If I had chosen Ohio Wesleyan, would I have sought out the one person that went before me, whom I idolized, and try to fit into his theater crowd?  Would I have chosen to major in Elementary Education, a decision that I was completely on the fence about and about which I was paying way more attention to how I would be perceived because of that choice rather than listening to what my heart was telling me?  Would I have stayed in Ohio after graduation and become an official Ohioan, like my dad?  I have since met lots of other folks from Ohio, all of whom were very cool and so, it begs the follow up question: would I have become very cool, too?

If I had chosen Colorado College, would I have embraced my inner hippy and still be wearing tinkling ankle bracelets while I shopped for organic vegetables at the market?  Would I have discovered that one passion that defined me while I was taking those intense block classes, holed up on a mountainside for a month at a time?  Would I be closer to my older brother if I had chosen to be the one family member that relocated closer to him in the West?  Would I have had a stronger bond with my 17 year old nephew and, thus, could he have been with me that dreadful night in January instead of being struck down and killed on the streets of Denver?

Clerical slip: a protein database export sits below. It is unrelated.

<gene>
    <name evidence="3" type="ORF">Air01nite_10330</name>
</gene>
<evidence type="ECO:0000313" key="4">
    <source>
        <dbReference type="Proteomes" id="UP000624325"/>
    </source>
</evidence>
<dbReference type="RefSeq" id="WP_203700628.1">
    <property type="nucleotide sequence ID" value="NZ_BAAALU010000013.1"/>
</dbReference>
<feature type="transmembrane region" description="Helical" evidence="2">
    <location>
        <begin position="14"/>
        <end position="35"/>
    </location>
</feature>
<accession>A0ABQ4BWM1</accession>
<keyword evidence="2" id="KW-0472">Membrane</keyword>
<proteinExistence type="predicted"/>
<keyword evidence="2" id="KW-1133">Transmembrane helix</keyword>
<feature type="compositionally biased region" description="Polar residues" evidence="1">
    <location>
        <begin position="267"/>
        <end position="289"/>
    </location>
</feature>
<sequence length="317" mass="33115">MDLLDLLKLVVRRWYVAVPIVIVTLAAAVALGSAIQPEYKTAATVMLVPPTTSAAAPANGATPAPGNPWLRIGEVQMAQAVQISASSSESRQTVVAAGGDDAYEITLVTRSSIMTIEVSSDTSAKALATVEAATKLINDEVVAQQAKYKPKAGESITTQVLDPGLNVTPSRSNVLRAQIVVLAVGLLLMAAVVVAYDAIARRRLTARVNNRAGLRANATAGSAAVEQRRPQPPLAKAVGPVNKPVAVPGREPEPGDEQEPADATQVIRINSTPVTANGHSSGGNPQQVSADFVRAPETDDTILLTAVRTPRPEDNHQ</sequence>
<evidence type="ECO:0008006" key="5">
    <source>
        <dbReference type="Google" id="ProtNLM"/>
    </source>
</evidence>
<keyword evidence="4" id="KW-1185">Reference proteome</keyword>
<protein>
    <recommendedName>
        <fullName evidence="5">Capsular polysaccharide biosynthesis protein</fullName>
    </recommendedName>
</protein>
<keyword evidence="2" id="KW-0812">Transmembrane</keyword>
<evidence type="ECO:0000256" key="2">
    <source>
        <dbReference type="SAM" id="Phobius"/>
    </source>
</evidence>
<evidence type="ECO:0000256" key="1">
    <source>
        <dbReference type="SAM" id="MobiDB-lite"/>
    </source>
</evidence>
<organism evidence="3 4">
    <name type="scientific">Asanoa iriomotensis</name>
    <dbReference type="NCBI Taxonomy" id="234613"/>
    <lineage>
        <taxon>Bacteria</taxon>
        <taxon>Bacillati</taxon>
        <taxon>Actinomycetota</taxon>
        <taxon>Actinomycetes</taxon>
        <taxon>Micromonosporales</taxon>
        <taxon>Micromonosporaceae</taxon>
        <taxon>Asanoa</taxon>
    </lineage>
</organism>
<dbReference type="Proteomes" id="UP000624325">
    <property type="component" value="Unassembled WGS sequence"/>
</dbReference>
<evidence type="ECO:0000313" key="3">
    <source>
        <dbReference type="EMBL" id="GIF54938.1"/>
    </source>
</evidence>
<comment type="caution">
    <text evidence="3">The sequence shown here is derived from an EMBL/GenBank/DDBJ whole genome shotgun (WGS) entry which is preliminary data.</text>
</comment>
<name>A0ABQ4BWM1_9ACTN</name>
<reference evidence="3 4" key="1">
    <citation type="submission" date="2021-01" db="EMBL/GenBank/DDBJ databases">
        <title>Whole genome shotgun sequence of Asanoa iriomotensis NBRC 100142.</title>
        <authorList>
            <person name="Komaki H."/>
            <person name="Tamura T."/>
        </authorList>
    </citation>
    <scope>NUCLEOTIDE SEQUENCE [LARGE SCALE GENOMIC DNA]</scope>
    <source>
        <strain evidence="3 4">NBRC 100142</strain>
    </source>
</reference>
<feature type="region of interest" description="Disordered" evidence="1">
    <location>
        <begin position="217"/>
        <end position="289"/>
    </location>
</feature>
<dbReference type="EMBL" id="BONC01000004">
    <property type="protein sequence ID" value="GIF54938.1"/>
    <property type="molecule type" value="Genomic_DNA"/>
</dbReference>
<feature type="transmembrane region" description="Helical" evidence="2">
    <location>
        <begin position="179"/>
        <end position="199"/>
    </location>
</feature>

If I had chosen NEMO (Northeast Missouri State/Truman University), would I have kept many of the same friends from high school, migrating along with them to a new location where we would have joined up with other familiar faces that had gone before?  Would I have been able to break away when I started to discover that I felt differently about the role of faith in my life than I had all the years that they had known me?  What does it feel like to not "go away" and, instead, simply segue to a different place in the same musical composition you've already been a part of?

And then I thought about what I did choose--I chose Emory.  And I really don't think I am saying this to justify my choice but...I believe that I chose Emory because, on the day that I took that campus tour, I felt something stir deep.  Something that I couldn't quite put my finger on, exactly, but that reverberated in every hollow and rabbit hole within me.  I know,now, that it was deep calling to deep, the hushed whisper of the Holy Spirit, but at the time, it was more about what felt right.  I walked through the Quad, I smelled long and deep the potpourri of pine and magnolia, I spied on the library spaces with a mixture of fear and awe, and I sat on a bed in the very dorm that I would move into my freshman year and...I could somehow see me there.  The full version of me.  Not a fragmented or splintered me.  All of me.